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Old 11-04-16, 03:52 AM
  #48  
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Originally Posted by Andy_K View Post
See now I feel like this is an entirely relevant outcome from the OP sharing the particulars. To me, seeing that the incorrect decal was likely put on after it left the factory makes the case for replacing it with the correct decal slightly stronger, but the fact that this was a common problem for this particular bike makes the case for leaving the incorrect decal intact slightly stronger. On balance, if it were me I'd leave it if I weren't doing anything else to the bike, but if I had other restoration type things to do I'd get the correct decal.

Seeing the direction of the error was also clarifying.

FWIW, I agree with gugie's comments about the appeal of tubing stickers. I recently ordered a reproduction of the original French "3 Tubes" version of the Reynolds 531 decal for my '72 Motobecane Grand Record even though I'm modifying and modernizing many other aspects of the bike. Having the "correct" tubing sticker was kind of important to me.

On the other hand, I haven't even considered replacing the fragmented and scrambled Reynolds 531 decal on my A-D because, tattered as it is, it's still the original decal.
See, but the thing about it's "being a common problem for this particular bike" is not true. It was a common problem for the 1980 version of this bike and only the 1980 version.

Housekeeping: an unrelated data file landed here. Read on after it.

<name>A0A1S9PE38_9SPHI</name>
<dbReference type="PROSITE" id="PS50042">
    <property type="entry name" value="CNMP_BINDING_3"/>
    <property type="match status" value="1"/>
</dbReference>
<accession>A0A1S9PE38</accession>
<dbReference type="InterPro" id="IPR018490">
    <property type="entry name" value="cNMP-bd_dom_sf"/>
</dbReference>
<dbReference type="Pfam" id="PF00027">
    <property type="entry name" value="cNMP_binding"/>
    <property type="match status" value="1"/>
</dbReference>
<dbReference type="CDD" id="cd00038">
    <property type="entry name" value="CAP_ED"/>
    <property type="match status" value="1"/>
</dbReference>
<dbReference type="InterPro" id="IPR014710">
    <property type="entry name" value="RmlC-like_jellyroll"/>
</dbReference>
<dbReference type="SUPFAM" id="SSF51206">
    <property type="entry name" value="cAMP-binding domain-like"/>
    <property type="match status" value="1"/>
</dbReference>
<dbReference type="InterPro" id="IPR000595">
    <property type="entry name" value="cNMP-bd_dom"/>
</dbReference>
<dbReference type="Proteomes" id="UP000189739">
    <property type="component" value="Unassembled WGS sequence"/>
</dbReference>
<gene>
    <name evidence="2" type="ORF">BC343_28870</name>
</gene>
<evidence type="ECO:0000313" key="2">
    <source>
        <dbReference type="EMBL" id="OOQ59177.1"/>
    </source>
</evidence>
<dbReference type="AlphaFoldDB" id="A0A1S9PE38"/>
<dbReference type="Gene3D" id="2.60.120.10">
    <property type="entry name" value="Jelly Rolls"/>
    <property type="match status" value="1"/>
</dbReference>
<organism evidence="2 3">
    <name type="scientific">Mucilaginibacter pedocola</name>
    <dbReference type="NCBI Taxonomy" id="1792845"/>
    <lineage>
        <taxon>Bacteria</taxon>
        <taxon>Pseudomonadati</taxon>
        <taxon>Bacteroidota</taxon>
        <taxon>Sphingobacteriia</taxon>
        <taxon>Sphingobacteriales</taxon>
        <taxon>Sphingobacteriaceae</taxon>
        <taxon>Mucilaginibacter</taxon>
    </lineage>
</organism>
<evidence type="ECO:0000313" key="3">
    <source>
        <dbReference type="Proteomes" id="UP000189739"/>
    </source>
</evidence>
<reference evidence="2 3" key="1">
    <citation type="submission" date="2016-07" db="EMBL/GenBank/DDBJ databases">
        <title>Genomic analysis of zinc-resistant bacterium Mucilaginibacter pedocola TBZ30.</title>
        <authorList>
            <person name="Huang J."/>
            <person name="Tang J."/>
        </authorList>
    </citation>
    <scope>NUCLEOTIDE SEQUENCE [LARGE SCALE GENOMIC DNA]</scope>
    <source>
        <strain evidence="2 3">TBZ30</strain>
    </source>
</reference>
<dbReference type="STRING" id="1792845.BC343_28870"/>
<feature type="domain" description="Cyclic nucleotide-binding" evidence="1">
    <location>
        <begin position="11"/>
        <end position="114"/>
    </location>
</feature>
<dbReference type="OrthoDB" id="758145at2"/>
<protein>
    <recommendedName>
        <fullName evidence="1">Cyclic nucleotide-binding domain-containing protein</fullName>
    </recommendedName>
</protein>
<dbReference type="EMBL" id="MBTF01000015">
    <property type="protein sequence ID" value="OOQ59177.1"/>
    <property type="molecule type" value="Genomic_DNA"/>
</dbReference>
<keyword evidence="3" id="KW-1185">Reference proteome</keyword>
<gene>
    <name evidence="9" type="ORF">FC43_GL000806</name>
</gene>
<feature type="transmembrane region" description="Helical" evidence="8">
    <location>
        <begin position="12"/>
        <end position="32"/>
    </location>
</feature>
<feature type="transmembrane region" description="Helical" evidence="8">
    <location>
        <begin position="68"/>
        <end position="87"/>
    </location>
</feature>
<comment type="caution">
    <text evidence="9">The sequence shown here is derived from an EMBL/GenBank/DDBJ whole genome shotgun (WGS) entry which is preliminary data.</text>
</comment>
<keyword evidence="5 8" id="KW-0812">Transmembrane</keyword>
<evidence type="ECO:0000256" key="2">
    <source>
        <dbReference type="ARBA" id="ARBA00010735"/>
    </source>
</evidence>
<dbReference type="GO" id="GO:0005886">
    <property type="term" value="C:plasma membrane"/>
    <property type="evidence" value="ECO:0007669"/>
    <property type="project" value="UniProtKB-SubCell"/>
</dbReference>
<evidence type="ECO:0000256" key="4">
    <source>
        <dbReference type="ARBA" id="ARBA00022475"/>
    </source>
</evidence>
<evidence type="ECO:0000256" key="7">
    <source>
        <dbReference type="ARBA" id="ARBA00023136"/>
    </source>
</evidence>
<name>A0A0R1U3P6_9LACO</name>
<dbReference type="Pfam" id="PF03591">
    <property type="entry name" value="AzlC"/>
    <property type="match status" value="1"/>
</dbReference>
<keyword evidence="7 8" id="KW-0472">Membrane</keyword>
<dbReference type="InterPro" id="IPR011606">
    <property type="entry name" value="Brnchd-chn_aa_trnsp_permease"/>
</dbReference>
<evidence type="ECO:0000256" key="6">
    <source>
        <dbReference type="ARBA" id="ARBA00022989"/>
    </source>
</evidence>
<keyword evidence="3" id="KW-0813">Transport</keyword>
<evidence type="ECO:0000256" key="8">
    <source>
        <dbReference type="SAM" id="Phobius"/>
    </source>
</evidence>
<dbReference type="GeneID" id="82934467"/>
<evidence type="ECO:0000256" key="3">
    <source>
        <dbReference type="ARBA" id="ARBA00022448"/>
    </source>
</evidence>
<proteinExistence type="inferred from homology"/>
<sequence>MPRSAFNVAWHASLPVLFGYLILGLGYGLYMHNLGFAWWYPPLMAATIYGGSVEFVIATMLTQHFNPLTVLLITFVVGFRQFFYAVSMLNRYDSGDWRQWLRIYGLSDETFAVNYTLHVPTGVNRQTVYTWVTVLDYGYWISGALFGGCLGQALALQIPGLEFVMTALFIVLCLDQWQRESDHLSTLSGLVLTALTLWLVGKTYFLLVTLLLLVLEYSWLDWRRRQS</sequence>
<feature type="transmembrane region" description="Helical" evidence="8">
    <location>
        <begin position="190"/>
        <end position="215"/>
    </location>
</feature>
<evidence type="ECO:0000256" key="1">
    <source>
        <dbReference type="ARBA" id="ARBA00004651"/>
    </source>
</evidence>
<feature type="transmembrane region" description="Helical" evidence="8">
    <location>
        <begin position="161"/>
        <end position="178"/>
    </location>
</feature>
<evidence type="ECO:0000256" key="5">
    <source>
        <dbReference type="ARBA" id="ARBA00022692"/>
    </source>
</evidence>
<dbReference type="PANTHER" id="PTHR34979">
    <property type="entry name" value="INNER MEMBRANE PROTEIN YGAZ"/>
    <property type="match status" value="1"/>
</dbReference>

But in hindsight I would have taken J Oxley's advice and just said "Got the wrong sticker tube on my 81 Lotus Legend - Leave or Replace". Then we could have had two pages of discussion about whether I know what I'm talking about vis a vis the sticker being wrong, but without the vitriol. We still wouldn't have discussed what I was interested in discussing --with the notable and eloquent exception of cinco-- but I can't control what people find interesting or banish non sequiturs from public fora.
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Old 11-04-16, 05:37 AM
  #49  
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Originally Posted by cloozoe View Post
Well, I did say "hypothetically", which could mean that it's indisputable because God told me so, or I invented a time machine and watched it being built.
If it was indisputable, then it couldn't be "hypothetically" anything.

I think you just made the whole thing up since you're unwilling to prove your theorem by posting pics of the actual bike. Your theorem is that your bike has wrong decals for it's frame material, yet you can't know that unless you've tested the metal itself. It's actually possible that your bike has an incorrect frame material, but has correct decals.
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Old 11-04-16, 05:54 AM
  #50  
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Originally Posted by SJX426 View Post
Respect goes a long way on this forum. Someone with nearly 16K posts wouldn't still be around if they didn't add value in some major ways. Mostly because offensive individuals typically get ignored to oblivion.
I can think of a few people with many thousands of posts that thrive on being ignored.
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Commence to jigglin’ huh?!?!

"But hey, always love to hear from opinionated amateurs." -says some guy to Mr. Marshall.